From world-famous architecture to legendary ruins, Athens is one of the most exciting cities a traveller can explore.

Each year, millions of visitors come to explore the city's rich history. While most of those people are admiring the Parthenon, there is so much more to see. Tucked away in corners or along sparse-travelled paths are some of Athens oft-missed historical sites, but treasures all the same. Those who want to find them need only to make the conscious decision to part ways with the tourist crowd.

 

Philopappos

Creative CommonsDennis Jarvis via Flickr.com/archer10/2215072051 (CC by 2.0)

Athens is a city of many hills, but tourists generally focus on the hill that bears the weight of the famous Acropolis. However, just to the southwest of the Acropolis is the lesser-known hill of Philopappos, otherwise known as the Hill of the Muses.

Atop Philopappos is a burial monument built by the Athenians for Gaius Julius Antiocuis Philopappos, the grandson of the last king of Commagene. He also happened to be the eminent benefactor of Athens.

Philopappos Monument is a simple marble structure that depicts detailed carvings of the man. Not only is it beautiful, but Philopappos is one of the few sprawling green areas in Athens. Come for the history, but stay for the great city views. 

 

Kerameikos

Kerameikosdynamosquito via Flickr.com/dynamosquito/5831577355/ (CC by 2.0)

Originally, Kerameikos was a district inhabited by ancient Athens' potters. It was later re-purposed into a cemetery when the clay became less suitable for the craft.

What makes this site all the more interesting is that it contains the remains of what was an ancient burial ground for the city's most important figures.

Today, visitors can walk what remains of the tombs and visit the museum, taking a trip through ancient Athens by admiring the carvings, murals and artifacts that tell the stories of the deceased.

 

Agios Eleftherios

Agios EleftheriosBy Wknight94 talk (Own work) CC BY-SA 3.0 via Wikimedia Commons

Tucked away on Mitropoleos Square in the garden surrounding the Athens Cathedral is a very small, but very old building: the Agios Eleftherios.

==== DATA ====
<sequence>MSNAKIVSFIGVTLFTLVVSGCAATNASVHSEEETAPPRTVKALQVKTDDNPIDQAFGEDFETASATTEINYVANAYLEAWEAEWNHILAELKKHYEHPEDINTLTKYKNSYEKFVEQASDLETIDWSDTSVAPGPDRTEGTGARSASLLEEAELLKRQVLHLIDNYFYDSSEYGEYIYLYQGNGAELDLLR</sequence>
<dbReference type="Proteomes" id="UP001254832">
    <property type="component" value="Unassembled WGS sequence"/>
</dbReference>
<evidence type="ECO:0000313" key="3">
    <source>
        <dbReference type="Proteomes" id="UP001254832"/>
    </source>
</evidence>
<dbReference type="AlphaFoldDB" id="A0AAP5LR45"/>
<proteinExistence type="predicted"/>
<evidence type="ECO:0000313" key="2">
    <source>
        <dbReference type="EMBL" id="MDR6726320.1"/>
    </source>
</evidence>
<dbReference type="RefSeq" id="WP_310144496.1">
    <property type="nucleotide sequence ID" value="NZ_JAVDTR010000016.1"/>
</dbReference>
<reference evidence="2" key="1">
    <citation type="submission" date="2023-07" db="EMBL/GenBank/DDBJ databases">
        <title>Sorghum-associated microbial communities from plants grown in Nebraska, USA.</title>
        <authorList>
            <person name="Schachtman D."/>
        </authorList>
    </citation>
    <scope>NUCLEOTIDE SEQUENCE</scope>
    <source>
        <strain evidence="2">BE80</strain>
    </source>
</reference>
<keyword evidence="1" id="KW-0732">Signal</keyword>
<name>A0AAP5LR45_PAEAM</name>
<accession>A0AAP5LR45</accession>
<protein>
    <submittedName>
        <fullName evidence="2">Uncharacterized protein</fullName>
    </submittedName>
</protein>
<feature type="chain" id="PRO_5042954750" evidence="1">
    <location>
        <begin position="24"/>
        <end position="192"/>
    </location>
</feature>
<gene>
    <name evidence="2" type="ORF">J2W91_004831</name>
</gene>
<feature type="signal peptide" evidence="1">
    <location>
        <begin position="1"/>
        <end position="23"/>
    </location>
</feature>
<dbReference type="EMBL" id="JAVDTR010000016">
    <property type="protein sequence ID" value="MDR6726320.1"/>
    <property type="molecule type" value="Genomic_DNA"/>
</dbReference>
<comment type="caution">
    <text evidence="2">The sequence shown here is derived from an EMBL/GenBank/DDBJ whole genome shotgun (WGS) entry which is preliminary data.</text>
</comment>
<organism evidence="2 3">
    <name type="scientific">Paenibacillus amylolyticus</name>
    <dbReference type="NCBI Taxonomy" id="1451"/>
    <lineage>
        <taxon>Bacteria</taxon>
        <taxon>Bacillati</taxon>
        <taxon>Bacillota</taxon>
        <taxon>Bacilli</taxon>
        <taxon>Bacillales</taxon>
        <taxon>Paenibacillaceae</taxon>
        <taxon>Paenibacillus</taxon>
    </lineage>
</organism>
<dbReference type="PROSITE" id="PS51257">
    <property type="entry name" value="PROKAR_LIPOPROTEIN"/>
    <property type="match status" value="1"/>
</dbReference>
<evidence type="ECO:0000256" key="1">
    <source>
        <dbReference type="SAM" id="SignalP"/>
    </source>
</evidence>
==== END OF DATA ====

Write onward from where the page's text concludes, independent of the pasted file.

At first glance, it looks more like an elegant outer building of the cathedral, but it is in fact, a church in its own right. Built in the twelfth century, the Agios Eleftherios was a Byzantine church and, even though its size suggests otherwise, it was the main church of its day.

Compared to the grandeur of the Athens Cathedral, everything about the Agios Eleftherios is humble. From its decoration inside and out, to the few rows of pews within, it stands testament to the fact that even the smallest places of worship can be some of the most important.

 

Temple of Hephaestus

Temple of HephaestusFrancisco Anzola via Flickr.com/fran001/4694707578 (CC by 2.0)

Hephaestus, the God of Smithing, is one of the most overlooked Gods - even though he forged the weapons of Olympus and had the beautiful Aphrodite as his wife. He may have received few staring roles because he was the only Greek god who was physically imperfect. It seems only befitting that the Temple of Hephaestus be overlooked as well.

The Temple of Hephaestus sits among the Agora in Athens and happens to be one of the best preserved temples. Constructed in the fifth century BC, it seems the craftsmen of Athens took extra care with the temple of their patron god. Moreover, the temple has had a varied history. From 700-1833 it served as a Christian church, which was a contributing factor to its maintenance and upkeep.

Temple of Hephaestus is off the Agora's main thoroughfare and while some visitors will occasionally miss it, it is well worth the visit. 

 

Areiospagos

By O.Mustafin (Own work) [CC0], via Wikimedia CommonsBy O.Mustafin (Own work) [CC0], via Wikimedia Commons

Areiospagos is yet another one of Athens oft-overlooked hills. This hill, occasionally known as the Hill of Ares or the Hill of Curses, is located northwest of the Acropolis.

Historically, Areiospagos was used as the meeting place for the council of ancient Athens. Originally the council was a group of nobles but it later transformed into a judiciary body that specialized in judging murder cases. Later, the hill served as the site where Paul the Apostle preached when he visited Athens in 54 BC.

There is not much standing on the hill today, but there are ruins of a post-Byzantine three-aisle basilica dedicated to Saint Dionysius the Areopagite on the northeast side. For most visitors, it is a pleasure to walk such historical ground, while for others, it simply provides a unique view of Athens.

 

        

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